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Teaching & Learning

Overview of services provided by the Teaching & Learning department with recommended resources and more.


Teaching & Learning staff are here to support your and your students throughout the teaching and research process. We work primarily with lower-division general education and interdisciplinary courses; if you are teaching another type of course, you may want to reach out to your subject liaison librarian.

Below is some general background about our approach to teaching, best practices for incorporating library instruction into your course, ways to get in touch with us, and examples of in-person/synchronous and asynchronous library instruction. If you are teaching a COLA 1500, ENWR, or Engagements course, see the specific page for your course for more details.

Our instruction is based in the information literacy principles outlined in the ACRL Framework for Information Literacy for Higher Education. We incorporate active learning and encourage critical thinking to help all students develop skills that will provide a foundation for their future coursework and life after UVA. The T&L team works with each individual instructor and course to figure out what kind of support and instruction makes sense for that course. 

The T&L team has developed a set of learning outcomes that guides all the instruction we do:

  • Students will be able to describe and know how to use various library resources, including Virgo and library learning resources.
  • Students will be able to describe what an academic library is, demonstrating a basic understanding of library resources, spaces, and staff, including ways to get help.
  • Students will be able to describe scholarship as a conversation, including the peer-review process and the importance of citation. They will recognize the impact of their own contributions to the scholarly conversation.
  • Students will be able to critically evaluate different types of sources, including recognizing the indicators of disciplinary expertise, and understanding how to use each appropriately for the purpose of their research project.
  • Students will understand that research is an iterative and messy process and be able to apply a range of techniques to begin the research process, including the formation of the research question and identification of search terms.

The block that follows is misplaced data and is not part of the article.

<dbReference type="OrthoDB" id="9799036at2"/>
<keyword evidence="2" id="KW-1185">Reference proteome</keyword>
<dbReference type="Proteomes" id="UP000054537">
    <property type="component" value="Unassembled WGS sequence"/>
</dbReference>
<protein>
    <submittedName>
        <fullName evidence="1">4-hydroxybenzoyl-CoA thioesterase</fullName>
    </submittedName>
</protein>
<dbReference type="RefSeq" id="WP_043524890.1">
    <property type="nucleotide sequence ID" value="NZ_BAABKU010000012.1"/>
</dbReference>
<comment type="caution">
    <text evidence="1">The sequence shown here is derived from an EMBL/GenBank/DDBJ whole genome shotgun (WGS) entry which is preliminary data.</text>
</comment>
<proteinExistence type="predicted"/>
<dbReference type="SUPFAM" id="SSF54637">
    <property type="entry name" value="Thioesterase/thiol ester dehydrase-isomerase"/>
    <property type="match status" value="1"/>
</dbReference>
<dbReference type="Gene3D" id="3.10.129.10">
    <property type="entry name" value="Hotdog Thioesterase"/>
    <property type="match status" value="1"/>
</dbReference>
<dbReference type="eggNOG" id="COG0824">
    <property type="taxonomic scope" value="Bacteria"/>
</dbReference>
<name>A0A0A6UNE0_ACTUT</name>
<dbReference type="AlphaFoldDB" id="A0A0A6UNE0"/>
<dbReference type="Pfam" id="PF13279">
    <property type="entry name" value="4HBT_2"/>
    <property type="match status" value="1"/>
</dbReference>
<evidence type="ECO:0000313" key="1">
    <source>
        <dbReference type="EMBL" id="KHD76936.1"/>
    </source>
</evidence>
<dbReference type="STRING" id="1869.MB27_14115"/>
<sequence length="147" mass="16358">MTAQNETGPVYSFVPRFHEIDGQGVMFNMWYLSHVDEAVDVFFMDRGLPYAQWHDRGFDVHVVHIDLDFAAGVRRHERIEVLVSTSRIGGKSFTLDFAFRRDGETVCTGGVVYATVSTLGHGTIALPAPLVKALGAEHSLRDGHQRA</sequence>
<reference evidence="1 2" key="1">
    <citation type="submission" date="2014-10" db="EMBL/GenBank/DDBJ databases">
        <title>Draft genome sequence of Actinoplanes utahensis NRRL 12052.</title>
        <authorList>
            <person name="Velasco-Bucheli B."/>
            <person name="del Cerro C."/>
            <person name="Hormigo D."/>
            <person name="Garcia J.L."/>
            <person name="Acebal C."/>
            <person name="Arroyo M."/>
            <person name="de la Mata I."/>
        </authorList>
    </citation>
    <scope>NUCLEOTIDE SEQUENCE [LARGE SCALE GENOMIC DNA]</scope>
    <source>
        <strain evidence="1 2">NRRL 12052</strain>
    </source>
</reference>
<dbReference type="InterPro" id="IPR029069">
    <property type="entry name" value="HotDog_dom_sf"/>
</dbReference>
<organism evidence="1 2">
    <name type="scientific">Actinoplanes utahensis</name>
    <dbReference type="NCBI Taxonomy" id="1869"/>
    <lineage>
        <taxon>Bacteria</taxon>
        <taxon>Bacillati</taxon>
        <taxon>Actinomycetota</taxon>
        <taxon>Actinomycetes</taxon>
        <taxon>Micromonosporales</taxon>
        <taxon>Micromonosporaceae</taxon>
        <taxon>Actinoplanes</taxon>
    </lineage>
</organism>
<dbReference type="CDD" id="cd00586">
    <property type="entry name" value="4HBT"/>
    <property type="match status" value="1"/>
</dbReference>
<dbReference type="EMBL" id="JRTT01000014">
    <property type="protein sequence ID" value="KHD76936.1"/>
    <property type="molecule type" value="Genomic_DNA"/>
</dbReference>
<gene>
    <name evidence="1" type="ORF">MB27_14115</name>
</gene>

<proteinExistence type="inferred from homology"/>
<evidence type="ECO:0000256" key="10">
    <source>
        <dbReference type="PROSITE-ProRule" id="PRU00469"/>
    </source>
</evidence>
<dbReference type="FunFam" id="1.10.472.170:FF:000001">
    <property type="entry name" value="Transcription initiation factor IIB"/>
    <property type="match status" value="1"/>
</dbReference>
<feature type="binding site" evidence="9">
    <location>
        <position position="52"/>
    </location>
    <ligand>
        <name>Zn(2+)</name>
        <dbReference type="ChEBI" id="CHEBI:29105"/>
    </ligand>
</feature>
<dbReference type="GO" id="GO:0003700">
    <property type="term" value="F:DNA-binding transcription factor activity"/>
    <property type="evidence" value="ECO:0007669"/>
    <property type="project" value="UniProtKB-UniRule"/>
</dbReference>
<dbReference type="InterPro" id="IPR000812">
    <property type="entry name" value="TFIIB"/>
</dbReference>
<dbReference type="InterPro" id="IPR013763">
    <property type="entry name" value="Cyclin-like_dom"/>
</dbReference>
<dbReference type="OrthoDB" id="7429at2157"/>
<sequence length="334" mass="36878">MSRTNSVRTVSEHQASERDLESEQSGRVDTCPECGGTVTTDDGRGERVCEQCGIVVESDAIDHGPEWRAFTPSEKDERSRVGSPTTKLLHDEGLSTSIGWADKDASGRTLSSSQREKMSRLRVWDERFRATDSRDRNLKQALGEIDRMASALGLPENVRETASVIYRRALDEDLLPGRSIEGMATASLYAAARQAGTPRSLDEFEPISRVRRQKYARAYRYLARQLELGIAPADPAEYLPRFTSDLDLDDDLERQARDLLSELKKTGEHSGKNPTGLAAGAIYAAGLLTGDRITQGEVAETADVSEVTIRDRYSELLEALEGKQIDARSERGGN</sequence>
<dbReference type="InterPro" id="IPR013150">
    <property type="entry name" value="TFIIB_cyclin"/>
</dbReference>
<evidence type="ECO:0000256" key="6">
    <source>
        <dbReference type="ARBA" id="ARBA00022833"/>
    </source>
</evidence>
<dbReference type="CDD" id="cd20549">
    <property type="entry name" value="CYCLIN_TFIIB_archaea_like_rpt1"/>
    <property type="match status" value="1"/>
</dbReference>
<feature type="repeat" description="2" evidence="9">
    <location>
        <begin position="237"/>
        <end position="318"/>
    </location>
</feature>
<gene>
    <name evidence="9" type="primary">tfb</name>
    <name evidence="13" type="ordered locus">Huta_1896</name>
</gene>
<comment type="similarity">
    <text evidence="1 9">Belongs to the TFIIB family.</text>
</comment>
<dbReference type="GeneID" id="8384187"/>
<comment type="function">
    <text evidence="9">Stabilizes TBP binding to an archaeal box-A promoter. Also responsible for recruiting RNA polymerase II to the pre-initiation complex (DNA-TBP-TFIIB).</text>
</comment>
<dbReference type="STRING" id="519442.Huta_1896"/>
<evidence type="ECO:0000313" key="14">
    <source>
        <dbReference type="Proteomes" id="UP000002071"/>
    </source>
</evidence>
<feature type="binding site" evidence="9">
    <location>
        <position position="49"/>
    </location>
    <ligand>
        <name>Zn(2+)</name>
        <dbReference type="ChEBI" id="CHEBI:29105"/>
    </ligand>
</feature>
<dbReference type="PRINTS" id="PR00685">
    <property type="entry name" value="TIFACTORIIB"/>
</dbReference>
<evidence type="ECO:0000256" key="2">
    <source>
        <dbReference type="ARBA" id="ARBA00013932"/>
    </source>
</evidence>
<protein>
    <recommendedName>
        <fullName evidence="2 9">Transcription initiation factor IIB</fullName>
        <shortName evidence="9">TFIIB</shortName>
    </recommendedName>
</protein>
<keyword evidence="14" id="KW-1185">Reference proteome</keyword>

Best practices for including library instruction in your course:

  • Reach out to us early in your course planning process.
  • Tie instruction to a specific course objective or assignment.
  • Thoughtfully schedule instruction to maximize relevance to your course objective or assignment.
  • Actively participate in the planning and delivery of the instruction.
  • Ask if you have questions or ideas that you don't see discussed here.

In-Person or Synchronous Online Instruction

Historically, library instruction has consisted of a librarian coming into your class and teaching it for one session. We are happy to work with your class in that way, but we are certainly not limited to it. We want to do what makes the most sense to achieve your course objectives within your schedule. Here are some examples of ways that library instruction might be incorporated into your course:

  • One full class session with a librarian
  • Multiple full class sessions with a librarian; for example, content-focused session(s) and workshop session(s)
  • Multiple partial-class sessions with a librarian
  • Full class session(s) with a librarian, followed by individual student meetings with the librarian
  • Full class session(s) with a librarian, accompanied by asynchronous learning resources (see below) or library-related content taught by you
  • Assignments or other course content that uses library resources developed with support from a librarian

You will find examples of lesson plans on the course-specific pages of this guide.

Asynchronous Instruction

In-person or synchronous instruction may not make sense for your class - perhaps your class meets asynchronously, or you have a compressed course schedule that does not allow much time for outside guests. T&L also creates numerous asynchronous online learning resources to help students develop information literacy skills in these contexts. 

See the full list on the Resources page of this guide or on our Learning Resources page. Many of these resources are highly customizable, so please ask if you don't see anything that matches your course objectives. Here are a few examples of how you might incorporate these online learning resources into your class:

  • Use one or more resources as the basis for an online discussion board
  • Build a module in your LMS using one or more resources + a quiz or assignment
  • Assign one or more resources as prework before a class meeting
  • Provide a list of resources to students as they complete a research assignment

T&L staff can help you select the best resources for your class, create new resources for you as needed, and figure out how to incorporate them into your own instruction, but you are also free to use these resources on your own.